Empowerment & Planning Process
“ A Candle loses
nothing by lighting another candle. ” - Swami Vivekanda.
"In most of the developing countries today, more and more emphasis
is laid on the need for development of women and their active participation
in the main stream of development process. It is also widely recognized
that apart from managing household, bearing children, rural women
bring income with productive activities ranging from traditional
work in the fields to working' in factories or running small and
petty businesses. They have also proven that they can be better
entrepreneurs and development managers in any kind of human development
activities. Therefore, it is important and utmost necessary to make
rural women empowered in taking decisions to enable them to be in
the central part of any human development process. The
Empowerment of Women also considered as an active process
enabling women to realize their full identity and power in all spheres
The all round development of women has been one of the focal
point of planning process in India. The First
Five-Year Plan (1951-56) envisaged a number of welfare
measures for women. Establishment of the Central Social Welfare
Board, organization of Mahila Mandals and the Community Development
Programmes were a few steps in this direction.
In the second Five-Year Plan (1956-61), the empowerment
of women was closely linked with the overall approach of intensive
agricultural development programmes.
The Third and Fourth Five-Year Plans (1961-66 and 1969-74)
supported female education as a major welfare measure.
The Fifth Five-Year Plan (1974-79)
emphasized training of women, who were in need
of income and protection. This plan coincided with International
Women’s Decade and the submission of Report of the Committee
on the Status of Women in India. In 1976, Women’s welfare
and Development Bureau was set up under the Ministry of Social
Sixth Five-Year Plan (1980-85) saw a definite shift
from welfare to development. It recognized women’s lack of
access to resources as a critical factor impending their growth.
The Seventh Five-Year Plan (1985-90) emphasized
the need for gender equality and empowerment. For the first
time, emphasis was placed upon qualitative aspects such as
inculcation of confidence, generation of awareness with regards,
to rights and training in skills for better employment.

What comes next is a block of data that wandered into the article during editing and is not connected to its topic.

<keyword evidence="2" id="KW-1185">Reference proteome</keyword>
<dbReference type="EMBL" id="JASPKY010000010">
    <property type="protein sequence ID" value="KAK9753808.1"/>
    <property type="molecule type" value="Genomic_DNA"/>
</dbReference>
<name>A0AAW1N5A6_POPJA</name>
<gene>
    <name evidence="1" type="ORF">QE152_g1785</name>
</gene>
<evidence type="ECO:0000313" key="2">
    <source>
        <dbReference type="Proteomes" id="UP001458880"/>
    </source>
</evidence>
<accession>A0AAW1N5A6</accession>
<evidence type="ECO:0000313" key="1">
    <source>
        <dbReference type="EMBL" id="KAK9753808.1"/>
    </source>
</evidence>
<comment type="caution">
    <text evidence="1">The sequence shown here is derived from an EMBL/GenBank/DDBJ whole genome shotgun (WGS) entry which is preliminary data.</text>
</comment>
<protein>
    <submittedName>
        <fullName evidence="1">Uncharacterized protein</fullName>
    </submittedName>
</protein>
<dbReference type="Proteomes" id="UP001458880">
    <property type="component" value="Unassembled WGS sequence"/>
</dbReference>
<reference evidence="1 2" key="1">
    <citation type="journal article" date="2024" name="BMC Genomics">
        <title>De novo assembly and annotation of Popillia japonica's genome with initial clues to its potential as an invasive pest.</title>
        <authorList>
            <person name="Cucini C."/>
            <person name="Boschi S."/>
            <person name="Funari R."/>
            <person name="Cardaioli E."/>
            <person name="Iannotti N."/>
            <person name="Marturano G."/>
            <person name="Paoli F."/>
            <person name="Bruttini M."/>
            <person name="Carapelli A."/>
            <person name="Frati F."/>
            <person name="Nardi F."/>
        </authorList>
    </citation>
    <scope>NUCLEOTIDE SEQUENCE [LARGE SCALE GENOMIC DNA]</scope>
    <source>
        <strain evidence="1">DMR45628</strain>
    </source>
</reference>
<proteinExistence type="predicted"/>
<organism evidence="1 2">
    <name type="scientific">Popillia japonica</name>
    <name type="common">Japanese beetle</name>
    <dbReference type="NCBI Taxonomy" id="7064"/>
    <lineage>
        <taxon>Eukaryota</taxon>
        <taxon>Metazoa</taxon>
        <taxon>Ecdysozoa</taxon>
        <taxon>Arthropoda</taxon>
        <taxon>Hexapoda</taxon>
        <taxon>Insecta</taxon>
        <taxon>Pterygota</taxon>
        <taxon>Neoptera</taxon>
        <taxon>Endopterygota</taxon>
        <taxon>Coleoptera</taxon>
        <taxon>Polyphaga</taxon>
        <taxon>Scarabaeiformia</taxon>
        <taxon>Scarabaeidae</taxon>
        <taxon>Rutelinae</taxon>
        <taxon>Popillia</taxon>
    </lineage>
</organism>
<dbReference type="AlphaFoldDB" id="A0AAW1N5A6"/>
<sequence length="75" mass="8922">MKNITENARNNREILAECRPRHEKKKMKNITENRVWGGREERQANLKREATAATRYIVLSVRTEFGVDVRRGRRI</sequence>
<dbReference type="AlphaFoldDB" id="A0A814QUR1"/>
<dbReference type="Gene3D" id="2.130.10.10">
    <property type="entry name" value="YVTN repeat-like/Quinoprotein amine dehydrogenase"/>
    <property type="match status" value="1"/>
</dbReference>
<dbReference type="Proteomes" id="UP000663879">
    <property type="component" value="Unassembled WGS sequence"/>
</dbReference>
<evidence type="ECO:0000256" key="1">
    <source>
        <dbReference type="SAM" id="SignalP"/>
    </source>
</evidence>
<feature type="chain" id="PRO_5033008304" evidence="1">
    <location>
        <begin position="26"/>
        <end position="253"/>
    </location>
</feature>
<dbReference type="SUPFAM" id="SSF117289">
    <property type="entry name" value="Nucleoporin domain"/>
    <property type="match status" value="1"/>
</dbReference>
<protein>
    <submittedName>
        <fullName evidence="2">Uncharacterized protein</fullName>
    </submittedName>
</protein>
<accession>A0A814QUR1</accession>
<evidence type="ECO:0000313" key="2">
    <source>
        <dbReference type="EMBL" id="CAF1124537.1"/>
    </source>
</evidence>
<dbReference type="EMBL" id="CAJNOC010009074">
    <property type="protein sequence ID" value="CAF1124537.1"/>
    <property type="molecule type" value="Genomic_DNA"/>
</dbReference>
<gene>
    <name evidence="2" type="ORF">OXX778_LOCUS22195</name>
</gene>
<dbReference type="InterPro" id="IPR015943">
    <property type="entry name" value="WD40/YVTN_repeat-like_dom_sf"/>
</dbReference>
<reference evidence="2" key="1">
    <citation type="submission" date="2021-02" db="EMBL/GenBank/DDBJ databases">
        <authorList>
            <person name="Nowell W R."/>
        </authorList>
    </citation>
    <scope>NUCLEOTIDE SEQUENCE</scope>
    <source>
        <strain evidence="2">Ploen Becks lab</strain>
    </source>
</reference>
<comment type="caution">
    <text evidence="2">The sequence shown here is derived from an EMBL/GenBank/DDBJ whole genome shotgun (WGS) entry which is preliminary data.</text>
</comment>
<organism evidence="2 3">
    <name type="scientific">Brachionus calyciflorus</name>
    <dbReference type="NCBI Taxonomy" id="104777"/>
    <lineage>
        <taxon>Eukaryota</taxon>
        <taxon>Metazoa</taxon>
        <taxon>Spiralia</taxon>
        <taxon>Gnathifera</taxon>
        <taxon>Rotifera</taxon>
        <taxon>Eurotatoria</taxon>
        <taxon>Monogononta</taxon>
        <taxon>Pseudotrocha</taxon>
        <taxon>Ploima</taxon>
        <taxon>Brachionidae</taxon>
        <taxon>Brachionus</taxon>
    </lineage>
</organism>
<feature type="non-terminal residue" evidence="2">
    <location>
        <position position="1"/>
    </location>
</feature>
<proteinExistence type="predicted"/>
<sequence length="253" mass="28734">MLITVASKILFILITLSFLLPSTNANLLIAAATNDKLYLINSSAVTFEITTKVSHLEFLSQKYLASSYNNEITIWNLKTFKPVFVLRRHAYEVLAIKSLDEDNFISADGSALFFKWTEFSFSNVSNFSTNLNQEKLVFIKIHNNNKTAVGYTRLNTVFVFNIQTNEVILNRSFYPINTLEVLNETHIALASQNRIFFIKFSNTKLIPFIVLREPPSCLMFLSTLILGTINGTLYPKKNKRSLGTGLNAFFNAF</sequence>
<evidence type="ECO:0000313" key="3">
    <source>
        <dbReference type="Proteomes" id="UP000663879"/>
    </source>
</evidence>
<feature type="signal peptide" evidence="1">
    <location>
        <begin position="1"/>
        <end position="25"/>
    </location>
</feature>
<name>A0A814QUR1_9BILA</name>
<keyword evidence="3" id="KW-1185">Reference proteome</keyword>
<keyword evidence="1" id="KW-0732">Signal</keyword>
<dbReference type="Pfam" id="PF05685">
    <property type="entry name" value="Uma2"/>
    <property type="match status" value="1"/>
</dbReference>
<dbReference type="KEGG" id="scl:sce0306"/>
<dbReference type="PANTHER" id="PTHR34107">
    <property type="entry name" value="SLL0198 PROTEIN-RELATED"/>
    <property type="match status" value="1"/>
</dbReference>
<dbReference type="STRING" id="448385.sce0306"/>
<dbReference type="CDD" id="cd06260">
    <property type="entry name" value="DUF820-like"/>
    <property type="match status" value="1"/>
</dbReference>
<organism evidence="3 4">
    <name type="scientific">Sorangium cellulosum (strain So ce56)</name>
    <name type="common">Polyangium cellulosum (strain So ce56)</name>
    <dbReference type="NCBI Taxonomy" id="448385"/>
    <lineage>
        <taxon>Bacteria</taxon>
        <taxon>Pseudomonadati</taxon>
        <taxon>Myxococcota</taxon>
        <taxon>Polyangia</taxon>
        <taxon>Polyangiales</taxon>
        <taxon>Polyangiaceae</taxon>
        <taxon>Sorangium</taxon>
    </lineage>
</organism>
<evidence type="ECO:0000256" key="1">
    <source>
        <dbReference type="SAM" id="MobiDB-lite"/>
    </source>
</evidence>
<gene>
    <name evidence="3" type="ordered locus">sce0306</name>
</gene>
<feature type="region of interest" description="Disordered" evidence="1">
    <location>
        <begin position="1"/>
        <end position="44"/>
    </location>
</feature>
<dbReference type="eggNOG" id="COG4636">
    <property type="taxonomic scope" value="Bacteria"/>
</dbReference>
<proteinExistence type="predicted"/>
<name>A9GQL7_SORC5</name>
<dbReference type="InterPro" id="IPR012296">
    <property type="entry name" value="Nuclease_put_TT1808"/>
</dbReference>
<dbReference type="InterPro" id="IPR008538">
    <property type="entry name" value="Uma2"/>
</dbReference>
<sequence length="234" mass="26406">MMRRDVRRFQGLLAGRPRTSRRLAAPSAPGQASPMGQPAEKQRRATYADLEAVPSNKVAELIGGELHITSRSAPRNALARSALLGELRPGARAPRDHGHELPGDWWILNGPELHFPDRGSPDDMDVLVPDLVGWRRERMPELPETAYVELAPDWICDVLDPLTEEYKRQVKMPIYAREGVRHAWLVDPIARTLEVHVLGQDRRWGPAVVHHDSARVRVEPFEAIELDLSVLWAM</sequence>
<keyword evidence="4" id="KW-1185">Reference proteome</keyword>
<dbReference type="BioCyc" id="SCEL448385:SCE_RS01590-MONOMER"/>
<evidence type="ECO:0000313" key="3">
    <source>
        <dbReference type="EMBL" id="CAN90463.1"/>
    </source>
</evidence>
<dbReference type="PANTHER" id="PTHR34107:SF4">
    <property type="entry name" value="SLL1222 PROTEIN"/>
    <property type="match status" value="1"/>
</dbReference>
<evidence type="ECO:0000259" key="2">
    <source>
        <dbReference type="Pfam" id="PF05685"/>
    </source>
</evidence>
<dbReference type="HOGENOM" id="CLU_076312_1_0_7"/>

Eight Five-Year Plan (1992-97) focused on empowering
women, especially at the gross roots level, through Panchayat
The Ninth Five-Year Plan (1997-2002) adopted a
strategy of women’s component plan, under which not less than
30 percent of funds/benefits were earmarked for women-specific
The Tenth Five-Year Plan (2002-07) aims at empowering
women through translating the recently adopted National Policy
for Empowerment of Women (2001) into action and ensuring Survival,
Protection and Development of women and children through rights
of Andhra Pradesh is committed to social and economic
empowerment of women. It has adopted micro credit as a tool
to attain the same and had taken the SHG-Bank Linkage program
as a mass movement since 1998-99 onwards in the State to achieve
and capacity building programs have been conducted on production,
packing, marketing, micro credit and utilization of loans
etc., to women SHGs. In addition to the above regular skill
development training programs are being organized for giving
value addition to SHG products, to develop skills among women
on marketing, packaging, etc. Due to the efforts of the government
more than 3.50 lakh women SHGs have availed loans from banks
and other financial institutions and improved their economic
status. Some of the groups have availed the loans 2 to 5 times.
During the financial
year 2003-04 Rs. 1000.00 crores has been targeted as loan mobilization
under SHG-Bank linkage program and an amount of Rs.826.38 crores
has been mobilized up to Feb’ 04.Outstanding achievements In Andhra
Pradesh more than 51% SHGs were financed by banks under SHG Linkage.
This number is more than the all India figure excluding that of
Andhra Pradesh. Further 44% (Rs.1,095 crores) of SHGs were disbursed
the bank loan as against the total amount of Rs.2,438 crores at
all India level. 33,000 SHGs were provided repeat finance by banks
during 2002-03 which comes to 32% of 1, 02,391 at all India level.
As per the reports of the bankers, the recovery of loans is around
95% as against 87% when comparative to other states.
The SHGs have taken up various income generating activities by
availing themselves of the facility under SHG – Bank Linkage program
and increased their production to the extent that it supplies to
the entire country. Micro Finance as a tool of poverty alleviation
and women empowerment has gained acceptance in development dialogue
the world over. There is an acute need among the poor for credit,
both for consumption and production, which often forms the declining
line between survival and succumbing to poverty. For Women to become
a successful entrepreneur, she needs access to capital, technical
and managerial know-how and market. Women are critical for Development
process. Still yet to understand.
BEHARA SRINIVASA RAO, Associate Professor, MBA Dept, Aditya
Institute of Technology and Management (AITAM) ,Tekkali - 532201.